Woman with Valentine

It’s February, and besides fixating on when I’ll be able to venture out in the morning for work without being swathed in multi-layered warmth, I allow myself a moment to get all romantic, buy my wife roses, and celebrate that wonderfully-contrived concept called “Valentine’s Day.”

Image: George Eastman House via Flickr, CC 2.0

A great percentage of the world’s romantically-inclined seem to have wholeheartedly embraced the notion that it’s important one day a year to show someone how much he or she means to you. Whoopee!

So, that means for the other 364 +/- days, I’m yesterday’s leftover eggplant??

As might be expected, this cerebral contemplation, in addition to giving me a massive headache, got me thinking about public relations…the relationship part of PR.

I write about this pretty often, and I’m not going to throw any of my colleagues under the proverbial bus by implying that “so-and-so is clueless about interacting with his/her stakeholders.” Truth be told, I think we as public relations professionals have gotten really good at connecting with those who are important to us or to our clients, acknowledging their importance, and working diligently to maintain strong, open communications with them at all levels.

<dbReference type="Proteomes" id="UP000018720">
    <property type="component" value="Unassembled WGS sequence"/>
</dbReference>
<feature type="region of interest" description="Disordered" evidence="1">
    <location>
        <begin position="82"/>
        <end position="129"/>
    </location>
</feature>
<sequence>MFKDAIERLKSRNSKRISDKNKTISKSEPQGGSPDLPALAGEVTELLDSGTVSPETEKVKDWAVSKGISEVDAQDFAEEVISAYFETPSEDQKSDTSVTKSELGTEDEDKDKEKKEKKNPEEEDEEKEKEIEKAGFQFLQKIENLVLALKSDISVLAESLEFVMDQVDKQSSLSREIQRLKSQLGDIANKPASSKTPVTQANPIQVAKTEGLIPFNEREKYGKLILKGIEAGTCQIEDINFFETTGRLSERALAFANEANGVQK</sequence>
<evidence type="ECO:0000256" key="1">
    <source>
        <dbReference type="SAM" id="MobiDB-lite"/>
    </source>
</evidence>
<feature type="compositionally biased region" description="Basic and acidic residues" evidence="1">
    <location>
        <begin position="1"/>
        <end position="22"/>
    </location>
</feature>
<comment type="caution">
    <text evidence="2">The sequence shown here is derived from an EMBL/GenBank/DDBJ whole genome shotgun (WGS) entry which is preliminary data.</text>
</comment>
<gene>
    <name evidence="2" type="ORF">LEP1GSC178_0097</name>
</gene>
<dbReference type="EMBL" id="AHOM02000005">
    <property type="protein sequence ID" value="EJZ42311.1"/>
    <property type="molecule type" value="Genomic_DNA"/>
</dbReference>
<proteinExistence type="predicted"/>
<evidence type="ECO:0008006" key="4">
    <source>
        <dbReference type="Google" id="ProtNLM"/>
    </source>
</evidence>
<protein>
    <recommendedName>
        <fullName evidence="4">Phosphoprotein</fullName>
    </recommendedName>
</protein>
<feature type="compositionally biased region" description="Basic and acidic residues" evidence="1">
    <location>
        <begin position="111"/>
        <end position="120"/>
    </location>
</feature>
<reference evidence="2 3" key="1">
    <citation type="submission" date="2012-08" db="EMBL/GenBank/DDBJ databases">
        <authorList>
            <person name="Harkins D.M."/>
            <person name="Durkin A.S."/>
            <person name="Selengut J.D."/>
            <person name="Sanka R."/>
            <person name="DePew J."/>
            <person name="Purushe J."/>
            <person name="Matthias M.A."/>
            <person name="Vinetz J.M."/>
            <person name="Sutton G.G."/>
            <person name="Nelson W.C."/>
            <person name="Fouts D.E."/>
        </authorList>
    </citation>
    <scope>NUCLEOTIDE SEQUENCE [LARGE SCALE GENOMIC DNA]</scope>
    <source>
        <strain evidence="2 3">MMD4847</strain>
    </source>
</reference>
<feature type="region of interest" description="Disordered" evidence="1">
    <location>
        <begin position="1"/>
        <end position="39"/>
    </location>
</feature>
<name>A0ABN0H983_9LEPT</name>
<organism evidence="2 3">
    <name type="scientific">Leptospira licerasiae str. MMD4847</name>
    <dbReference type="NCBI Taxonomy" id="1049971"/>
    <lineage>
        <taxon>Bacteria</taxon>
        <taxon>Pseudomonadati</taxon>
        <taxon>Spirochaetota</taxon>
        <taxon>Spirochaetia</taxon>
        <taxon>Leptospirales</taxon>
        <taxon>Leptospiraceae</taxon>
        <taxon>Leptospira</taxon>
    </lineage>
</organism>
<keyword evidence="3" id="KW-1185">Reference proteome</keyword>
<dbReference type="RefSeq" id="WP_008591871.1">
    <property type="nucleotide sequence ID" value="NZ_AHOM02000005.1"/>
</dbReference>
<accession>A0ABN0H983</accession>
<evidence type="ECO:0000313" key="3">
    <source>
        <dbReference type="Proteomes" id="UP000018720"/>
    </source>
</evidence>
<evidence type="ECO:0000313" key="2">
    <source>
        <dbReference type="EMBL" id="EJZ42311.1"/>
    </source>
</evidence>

But, just like a strong, healthy romance, those relationships have to be nurtured…not taken for granted.

And, to be truly long-lasting and successful, they have to be ongoing, not once a year or once in a while when the “mood” strikes. We should be in this for the long haul. 

The Public Relations Society of America defines “public relations” as “a strategic communication process that builds mutually beneficial relationships between organizations and their publics.” Those two emphasized words: “strategic” and “process” imply an ongoing, long-term commitment.

It’s a lasting, ever-evolving relationship that requires…no, demands…constant care.

It’s not, “Happy Valentine’s Day. I love you. Oh, gee, what was your name again??”

Kirk Hazlett

Kirk Hazlett

Professor at Curry College
Kirk Hazlett, APR, Fellow PRSA, holds the position of Associate Professor, Communication/ Public Relations, at Curry College. He also is a member of the Public Relations Society of America's Board of Ethics and Professional Standards. Kirk has 35+ years' federal government and nonprofit organization PR experience, followed by nearly 10 years' undergraduate- and graduate-level college teaching experience. Some of the organizations he has counseled include the Blood Bank of Hawaii, Medical Area Service Corporation and Boston Harborfest. He blogs at A Professor's Thoughts.
Kirk Hazlett